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Court: State Must Pay Redistricting Plaintiffs

The 2003 re-redistricting of the Lone Star State’s Congressional boundaries continues to reverberate in political and legal circles.

Last week, a federal court in Texas ordered the state government to repay more than $750,000 to plaintiffs who were partly successful in their efforts to overturn the Congressional map that the GOP-controlled Legislature enacted at the behest of then-House Majority Leader Tom DeLay (R).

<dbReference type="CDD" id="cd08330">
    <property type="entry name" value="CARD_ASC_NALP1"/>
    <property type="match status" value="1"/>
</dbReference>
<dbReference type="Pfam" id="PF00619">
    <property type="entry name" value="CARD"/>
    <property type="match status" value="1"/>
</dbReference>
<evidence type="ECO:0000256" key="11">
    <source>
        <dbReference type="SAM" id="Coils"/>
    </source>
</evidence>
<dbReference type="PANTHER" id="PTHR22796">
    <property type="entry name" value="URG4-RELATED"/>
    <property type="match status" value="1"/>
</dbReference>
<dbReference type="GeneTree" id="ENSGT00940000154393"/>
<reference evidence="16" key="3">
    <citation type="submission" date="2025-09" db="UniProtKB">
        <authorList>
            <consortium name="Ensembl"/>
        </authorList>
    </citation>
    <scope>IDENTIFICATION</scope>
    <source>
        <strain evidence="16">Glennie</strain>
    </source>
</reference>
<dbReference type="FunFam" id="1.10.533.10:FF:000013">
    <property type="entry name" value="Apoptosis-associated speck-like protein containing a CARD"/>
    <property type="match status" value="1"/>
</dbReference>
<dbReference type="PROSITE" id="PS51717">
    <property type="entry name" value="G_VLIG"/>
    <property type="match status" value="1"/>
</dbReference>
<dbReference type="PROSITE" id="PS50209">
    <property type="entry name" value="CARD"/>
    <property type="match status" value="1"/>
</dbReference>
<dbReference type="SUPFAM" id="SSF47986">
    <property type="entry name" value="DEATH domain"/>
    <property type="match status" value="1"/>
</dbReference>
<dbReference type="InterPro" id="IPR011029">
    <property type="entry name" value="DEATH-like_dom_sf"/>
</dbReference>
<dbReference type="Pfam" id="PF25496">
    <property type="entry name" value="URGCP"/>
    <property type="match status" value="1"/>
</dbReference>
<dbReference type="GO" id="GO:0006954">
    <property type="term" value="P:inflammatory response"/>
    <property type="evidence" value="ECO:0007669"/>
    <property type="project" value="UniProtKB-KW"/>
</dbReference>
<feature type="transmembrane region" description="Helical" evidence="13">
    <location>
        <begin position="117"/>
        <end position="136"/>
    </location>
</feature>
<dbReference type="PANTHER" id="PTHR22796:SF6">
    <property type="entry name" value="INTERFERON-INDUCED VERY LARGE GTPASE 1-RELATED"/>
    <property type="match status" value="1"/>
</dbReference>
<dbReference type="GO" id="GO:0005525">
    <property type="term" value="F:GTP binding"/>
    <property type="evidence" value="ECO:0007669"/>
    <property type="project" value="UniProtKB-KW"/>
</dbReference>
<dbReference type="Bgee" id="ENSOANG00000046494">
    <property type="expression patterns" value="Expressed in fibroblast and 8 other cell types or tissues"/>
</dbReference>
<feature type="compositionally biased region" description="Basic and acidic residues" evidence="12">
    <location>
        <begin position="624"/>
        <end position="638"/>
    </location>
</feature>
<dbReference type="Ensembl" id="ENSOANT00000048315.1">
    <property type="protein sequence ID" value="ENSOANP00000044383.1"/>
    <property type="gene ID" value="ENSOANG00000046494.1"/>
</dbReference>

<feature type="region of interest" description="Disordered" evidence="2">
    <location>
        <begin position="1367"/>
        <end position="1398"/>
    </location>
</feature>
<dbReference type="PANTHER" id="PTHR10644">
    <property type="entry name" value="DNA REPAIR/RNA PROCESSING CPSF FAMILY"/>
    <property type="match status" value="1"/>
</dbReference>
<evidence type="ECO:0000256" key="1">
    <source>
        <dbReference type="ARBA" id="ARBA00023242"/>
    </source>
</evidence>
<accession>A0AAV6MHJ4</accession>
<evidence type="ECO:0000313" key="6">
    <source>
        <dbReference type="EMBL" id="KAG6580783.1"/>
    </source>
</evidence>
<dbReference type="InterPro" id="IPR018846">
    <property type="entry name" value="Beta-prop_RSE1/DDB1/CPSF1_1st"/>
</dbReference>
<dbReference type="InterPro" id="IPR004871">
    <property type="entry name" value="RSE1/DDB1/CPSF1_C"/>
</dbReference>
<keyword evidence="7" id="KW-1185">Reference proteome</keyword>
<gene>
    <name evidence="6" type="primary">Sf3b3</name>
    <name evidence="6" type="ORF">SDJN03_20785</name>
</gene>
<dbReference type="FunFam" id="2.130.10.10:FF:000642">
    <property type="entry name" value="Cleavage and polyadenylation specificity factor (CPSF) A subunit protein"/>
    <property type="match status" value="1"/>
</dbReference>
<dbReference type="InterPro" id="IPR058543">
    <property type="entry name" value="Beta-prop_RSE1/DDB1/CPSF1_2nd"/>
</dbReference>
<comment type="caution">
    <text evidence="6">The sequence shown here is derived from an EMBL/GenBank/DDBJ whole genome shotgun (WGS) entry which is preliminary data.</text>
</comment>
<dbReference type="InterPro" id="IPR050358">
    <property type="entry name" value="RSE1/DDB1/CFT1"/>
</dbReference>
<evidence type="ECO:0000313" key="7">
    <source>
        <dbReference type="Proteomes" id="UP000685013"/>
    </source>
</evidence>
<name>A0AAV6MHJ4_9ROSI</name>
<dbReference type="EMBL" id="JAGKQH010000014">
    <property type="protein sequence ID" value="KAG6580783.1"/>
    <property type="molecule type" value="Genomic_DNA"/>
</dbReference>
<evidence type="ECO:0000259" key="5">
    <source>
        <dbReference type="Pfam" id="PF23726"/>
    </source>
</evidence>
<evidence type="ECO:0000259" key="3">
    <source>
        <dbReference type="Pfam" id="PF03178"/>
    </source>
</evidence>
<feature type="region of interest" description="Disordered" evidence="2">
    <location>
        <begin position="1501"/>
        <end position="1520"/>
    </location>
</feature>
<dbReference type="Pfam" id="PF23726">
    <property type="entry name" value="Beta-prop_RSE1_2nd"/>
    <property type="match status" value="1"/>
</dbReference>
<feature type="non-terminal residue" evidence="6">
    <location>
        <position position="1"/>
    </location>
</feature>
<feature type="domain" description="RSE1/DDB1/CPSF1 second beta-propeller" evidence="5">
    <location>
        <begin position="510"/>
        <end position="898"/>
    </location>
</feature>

While the Supreme Court last year rejected the most pointed challenges to the redraw, the justices did find that one of the districts in the DeLay plan violated provisions of the U.S. Voting Rights Act. As a result, a federal court redrew five of the state’s 32 Congressional districts.

Although several sets of plaintiffs were seeking relief from the state for the court costs and attorneys fees associated with suing to overturn the Texas Congressional map, the federal court ruled that three could collect a total of $762,769.
— Josh Kurtz

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